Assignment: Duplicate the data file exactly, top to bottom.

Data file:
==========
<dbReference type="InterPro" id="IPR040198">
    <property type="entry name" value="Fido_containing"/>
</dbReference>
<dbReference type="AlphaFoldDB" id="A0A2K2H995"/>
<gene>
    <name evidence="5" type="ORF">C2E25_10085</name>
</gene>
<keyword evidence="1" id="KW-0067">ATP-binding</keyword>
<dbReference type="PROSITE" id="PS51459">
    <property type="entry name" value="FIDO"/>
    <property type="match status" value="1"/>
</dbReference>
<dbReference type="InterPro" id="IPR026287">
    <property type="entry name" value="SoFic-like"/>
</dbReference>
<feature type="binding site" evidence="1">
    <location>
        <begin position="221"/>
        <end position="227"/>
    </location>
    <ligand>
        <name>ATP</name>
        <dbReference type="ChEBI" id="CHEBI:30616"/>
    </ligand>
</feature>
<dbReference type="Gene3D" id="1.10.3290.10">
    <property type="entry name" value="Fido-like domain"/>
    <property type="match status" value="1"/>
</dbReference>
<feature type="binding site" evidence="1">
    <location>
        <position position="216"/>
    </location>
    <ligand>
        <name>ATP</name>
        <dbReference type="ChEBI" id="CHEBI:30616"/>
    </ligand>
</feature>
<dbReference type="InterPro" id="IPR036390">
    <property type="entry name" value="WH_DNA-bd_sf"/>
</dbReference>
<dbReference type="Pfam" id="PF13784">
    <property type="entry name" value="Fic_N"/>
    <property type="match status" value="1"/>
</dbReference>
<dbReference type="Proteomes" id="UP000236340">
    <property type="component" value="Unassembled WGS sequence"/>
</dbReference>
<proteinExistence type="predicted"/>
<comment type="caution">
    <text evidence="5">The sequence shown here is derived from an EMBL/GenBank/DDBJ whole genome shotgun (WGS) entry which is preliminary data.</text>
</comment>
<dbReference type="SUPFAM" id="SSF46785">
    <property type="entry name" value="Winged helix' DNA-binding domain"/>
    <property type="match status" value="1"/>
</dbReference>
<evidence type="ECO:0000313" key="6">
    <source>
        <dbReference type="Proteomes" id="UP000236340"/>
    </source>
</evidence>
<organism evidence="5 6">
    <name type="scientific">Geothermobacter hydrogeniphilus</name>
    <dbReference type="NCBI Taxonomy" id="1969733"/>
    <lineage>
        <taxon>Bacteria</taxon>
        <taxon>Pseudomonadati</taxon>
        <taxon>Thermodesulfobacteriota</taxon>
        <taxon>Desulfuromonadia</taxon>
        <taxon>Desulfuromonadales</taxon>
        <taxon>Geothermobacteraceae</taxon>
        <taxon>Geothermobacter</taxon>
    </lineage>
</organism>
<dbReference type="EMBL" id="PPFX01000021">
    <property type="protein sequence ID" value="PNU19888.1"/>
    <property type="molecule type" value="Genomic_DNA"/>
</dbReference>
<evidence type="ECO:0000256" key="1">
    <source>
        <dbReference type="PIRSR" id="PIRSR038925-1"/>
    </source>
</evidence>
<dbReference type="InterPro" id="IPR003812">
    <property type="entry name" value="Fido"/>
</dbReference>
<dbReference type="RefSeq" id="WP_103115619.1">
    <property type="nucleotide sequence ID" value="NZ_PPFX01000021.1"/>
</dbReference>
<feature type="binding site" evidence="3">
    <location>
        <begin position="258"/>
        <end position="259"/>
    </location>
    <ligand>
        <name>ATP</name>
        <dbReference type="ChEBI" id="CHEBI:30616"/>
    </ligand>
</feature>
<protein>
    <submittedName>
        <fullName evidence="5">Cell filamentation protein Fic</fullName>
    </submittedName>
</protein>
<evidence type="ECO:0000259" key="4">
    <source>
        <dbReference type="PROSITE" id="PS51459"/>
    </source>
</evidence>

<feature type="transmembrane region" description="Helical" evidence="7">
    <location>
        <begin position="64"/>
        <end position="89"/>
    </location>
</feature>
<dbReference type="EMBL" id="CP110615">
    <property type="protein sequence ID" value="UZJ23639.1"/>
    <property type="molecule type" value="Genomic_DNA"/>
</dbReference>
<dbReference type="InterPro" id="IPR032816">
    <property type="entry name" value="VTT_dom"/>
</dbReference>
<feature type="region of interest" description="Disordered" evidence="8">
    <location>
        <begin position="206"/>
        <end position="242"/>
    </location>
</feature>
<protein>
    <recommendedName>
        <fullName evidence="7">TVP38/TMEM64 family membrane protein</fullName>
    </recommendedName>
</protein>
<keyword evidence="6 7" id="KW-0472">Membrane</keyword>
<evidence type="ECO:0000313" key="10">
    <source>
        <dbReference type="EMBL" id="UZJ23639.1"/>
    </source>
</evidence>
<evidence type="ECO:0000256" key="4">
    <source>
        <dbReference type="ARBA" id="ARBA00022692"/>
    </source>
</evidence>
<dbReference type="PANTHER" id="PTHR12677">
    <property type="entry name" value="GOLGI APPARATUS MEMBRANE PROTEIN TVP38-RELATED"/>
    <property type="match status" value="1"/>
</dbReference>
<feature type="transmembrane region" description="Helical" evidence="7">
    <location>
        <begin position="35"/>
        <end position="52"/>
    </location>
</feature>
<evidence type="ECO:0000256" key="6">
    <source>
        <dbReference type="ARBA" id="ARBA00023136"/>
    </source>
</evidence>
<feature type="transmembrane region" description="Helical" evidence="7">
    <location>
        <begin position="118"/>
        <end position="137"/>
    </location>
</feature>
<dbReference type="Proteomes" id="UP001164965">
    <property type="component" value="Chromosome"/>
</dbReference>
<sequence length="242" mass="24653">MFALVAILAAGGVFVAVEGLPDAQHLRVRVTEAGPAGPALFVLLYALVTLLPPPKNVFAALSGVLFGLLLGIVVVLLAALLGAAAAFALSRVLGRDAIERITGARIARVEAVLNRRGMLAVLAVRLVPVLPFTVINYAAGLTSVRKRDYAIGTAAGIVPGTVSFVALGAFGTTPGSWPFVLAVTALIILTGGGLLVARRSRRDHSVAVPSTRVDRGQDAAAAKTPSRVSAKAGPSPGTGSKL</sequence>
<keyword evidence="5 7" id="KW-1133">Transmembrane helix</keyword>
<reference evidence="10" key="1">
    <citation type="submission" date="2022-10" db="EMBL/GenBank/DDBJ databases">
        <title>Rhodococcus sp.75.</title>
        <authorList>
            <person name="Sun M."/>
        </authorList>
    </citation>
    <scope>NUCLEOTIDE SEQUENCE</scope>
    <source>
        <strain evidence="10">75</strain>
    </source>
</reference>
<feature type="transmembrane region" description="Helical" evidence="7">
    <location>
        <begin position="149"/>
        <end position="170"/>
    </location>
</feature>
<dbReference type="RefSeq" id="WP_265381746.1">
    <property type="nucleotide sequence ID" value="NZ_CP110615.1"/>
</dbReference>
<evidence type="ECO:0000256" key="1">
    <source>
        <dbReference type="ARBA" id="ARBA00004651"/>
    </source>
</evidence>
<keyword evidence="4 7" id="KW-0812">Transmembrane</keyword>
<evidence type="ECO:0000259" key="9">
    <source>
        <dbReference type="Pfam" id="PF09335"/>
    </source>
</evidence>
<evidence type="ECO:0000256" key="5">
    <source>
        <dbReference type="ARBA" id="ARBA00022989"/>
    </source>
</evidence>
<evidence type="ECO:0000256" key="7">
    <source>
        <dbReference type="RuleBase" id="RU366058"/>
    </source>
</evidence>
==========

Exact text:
<dbReference type="InterPro" id="IPR040198">
    <property type="entry name" value="Fido_containing"/>
</dbReference>
<dbReference type="AlphaFoldDB" id="A0A2K2H995"/>
<gene>
    <name evidence="5" type="ORF">C2E25_10085</name>
</gene>
<keyword evidence="1" id="KW-0067">ATP-binding</keyword>
<dbReference type="PROSITE" id="PS51459">
    <property type="entry name" value="FIDO"/>
    <property type="match status" value="1"/>
</dbReference>
<dbReference type="InterPro" id="IPR026287">
    <property type="entry name" value="SoFic-like"/>
</dbReference>
<feature type="binding site" evidence="1">
    <location>
        <begin position="221"/>
        <end position="227"/>
    </location>
    <ligand>
        <name>ATP</name>
        <dbReference type="ChEBI" id="CHEBI:30616"/>
    </ligand>
</feature>
<dbReference type="Gene3D" id="1.10.3290.10">
    <property type="entry name" value="Fido-like domain"/>
    <property type="match status" value="1"/>
</dbReference>
<feature type="binding site" evidence="1">
    <location>
        <position position="216"/>
    </location>
    <ligand>
        <name>ATP</name>
        <dbReference type="ChEBI" id="CHEBI:30616"/>
    </ligand>
</feature>
<dbReference type="InterPro" id="IPR036390">
    <property type="entry name" value="WH_DNA-bd_sf"/>
</dbReference>
<dbReference type="Pfam" id="PF13784">
    <property type="entry name" value="Fic_N"/>
    <property type="match status" value="1"/>
</dbReference>
<dbReference type="Proteomes" id="UP000236340">
    <property type="component" value="Unassembled WGS sequence"/>
</dbReference>
<proteinExistence type="predicted"/>
<comment type="caution">
    <text evidence="5">The sequence shown here is derived from an EMBL/GenBank/DDBJ whole genome shotgun (WGS) entry which is preliminary data.</text>
</comment>
<dbReference type="SUPFAM" id="SSF46785">
    <property type="entry name" value="Winged helix' DNA-binding domain"/>
    <property type="match status" value="1"/>
</dbReference>
<evidence type="ECO:0000313" key="6">
    <source>
        <dbReference type="Proteomes" id="UP000236340"/>
    </source>
</evidence>
<organism evidence="5 6">
    <name type="scientific">Geothermobacter hydrogeniphilus</name>
    <dbReference type="NCBI Taxonomy" id="1969733"/>
    <lineage>
        <taxon>Bacteria</taxon>
        <taxon>Pseudomonadati</taxon>
        <taxon>Thermodesulfobacteriota</taxon>
        <taxon>Desulfuromonadia</taxon>
        <taxon>Desulfuromonadales</taxon>
        <taxon>Geothermobacteraceae</taxon>
        <taxon>Geothermobacter</taxon>
    </lineage>
</organism>
<dbReference type="EMBL" id="PPFX01000021">
    <property type="protein sequence ID" value="PNU19888.1"/>
    <property type="molecule type" value="Genomic_DNA"/>
</dbReference>
<evidence type="ECO:0000256" key="1">
    <source>
        <dbReference type="PIRSR" id="PIRSR038925-1"/>
    </source>
</evidence>
<dbReference type="InterPro" id="IPR003812">
    <property type="entry name" value="Fido"/>
</dbReference>
<dbReference type="RefSeq" id="WP_103115619.1">
    <property type="nucleotide sequence ID" value="NZ_PPFX01000021.1"/>
</dbReference>
<feature type="binding site" evidence="3">
    <location>
        <begin position="258"/>
        <end position="259"/>
    </location>
    <ligand>
        <name>ATP</name>
        <dbReference type="ChEBI" id="CHEBI:30616"/>
    </ligand>
</feature>
<protein>
    <submittedName>
        <fullName evidence="5">Cell filamentation protein Fic</fullName>
    </submittedName>
</protein>
<evidence type="ECO:0000259" key="4">
    <source>
        <dbReference type="PROSITE" id="PS51459"/>
    </source>
</evidence>

<feature type="transmembrane region" description="Helical" evidence="7">
    <location>
        <begin position="64"/>
        <end position="89"/>
    </location>
</feature>
<dbReference type="EMBL" id="CP110615">
    <property type="protein sequence ID" value="UZJ23639.1"/>
    <property type="molecule type" value="Genomic_DNA"/>
</dbReference>
<dbReference type="InterPro" id="IPR032816">
    <property type="entry name" value="VTT_dom"/>
</dbReference>
<feature type="region of interest" description="Disordered" evidence="8">
    <location>
        <begin position="206"/>
        <end position="242"/>
    </location>
</feature>
<protein>
    <recommendedName>
        <fullName evidence="7">TVP38/TMEM64 family membrane protein</fullName>
    </recommendedName>
</protein>
<keyword evidence="6 7" id="KW-0472">Membrane</keyword>
<evidence type="ECO:0000313" key="10">
    <source>
        <dbReference type="EMBL" id="UZJ23639.1"/>
    </source>
</evidence>
<evidence type="ECO:0000256" key="4">
    <source>
        <dbReference type="ARBA" id="ARBA00022692"/>
    </source>
</evidence>
<dbReference type="PANTHER" id="PTHR12677">
    <property type="entry name" value="GOLGI APPARATUS MEMBRANE PROTEIN TVP38-RELATED"/>
    <property type="match status" value="1"/>
</dbReference>
<feature type="transmembrane region" description="Helical" evidence="7">
    <location>
        <begin position="35"/>
        <end position="52"/>
    </location>
</feature>
<evidence type="ECO:0000256" key="6">
    <source>
        <dbReference type="ARBA" id="ARBA00023136"/>
    </source>
</evidence>
<feature type="transmembrane region" description="Helical" evidence="7">
    <location>
        <begin position="118"/>
        <end position="137"/>
    </location>
</feature>
<dbReference type="Proteomes" id="UP001164965">
    <property type="component" value="Chromosome"/>
</dbReference>
<sequence length="242" mass="24653">MFALVAILAAGGVFVAVEGLPDAQHLRVRVTEAGPAGPALFVLLYALVTLLPPPKNVFAALSGVLFGLLLGIVVVLLAALLGAAAAFALSRVLGRDAIERITGARIARVEAVLNRRGMLAVLAVRLVPVLPFTVINYAAGLTSVRKRDYAIGTAAGIVPGTVSFVALGAFGTTPGSWPFVLAVTALIILTGGGLLVARRSRRDHSVAVPSTRVDRGQDAAAAKTPSRVSAKAGPSPGTGSKL</sequence>
<keyword evidence="5 7" id="KW-1133">Transmembrane helix</keyword>
<reference evidence="10" key="1">
    <citation type="submission" date="2022-10" db="EMBL/GenBank/DDBJ databases">
        <title>Rhodococcus sp.75.</title>
        <authorList>
            <person name="Sun M."/>
        </authorList>
    </citation>
    <scope>NUCLEOTIDE SEQUENCE</scope>
    <source>
        <strain evidence="10">75</strain>
    </source>
</reference>
<feature type="transmembrane region" description="Helical" evidence="7">
    <location>
        <begin position="149"/>
        <end position="170"/>
    </location>
</feature>
<dbReference type="RefSeq" id="WP_265381746.1">
    <property type="nucleotide sequence ID" value="NZ_CP110615.1"/>
</dbReference>
<evidence type="ECO:0000256" key="1">
    <source>
        <dbReference type="ARBA" id="ARBA00004651"/>
    </source>
</evidence>
<keyword evidence="4 7" id="KW-0812">Transmembrane</keyword>
<evidence type="ECO:0000259" key="9">
    <source>
        <dbReference type="Pfam" id="PF09335"/>
    </source>
</evidence>
<evidence type="ECO:0000256" key="5">
    <source>
        <dbReference type="ARBA" id="ARBA00022989"/>
    </source>
</evidence>
<evidence type="ECO:0000256" key="7">
    <source>
        <dbReference type="RuleBase" id="RU366058"/>
    </source>
</evidence>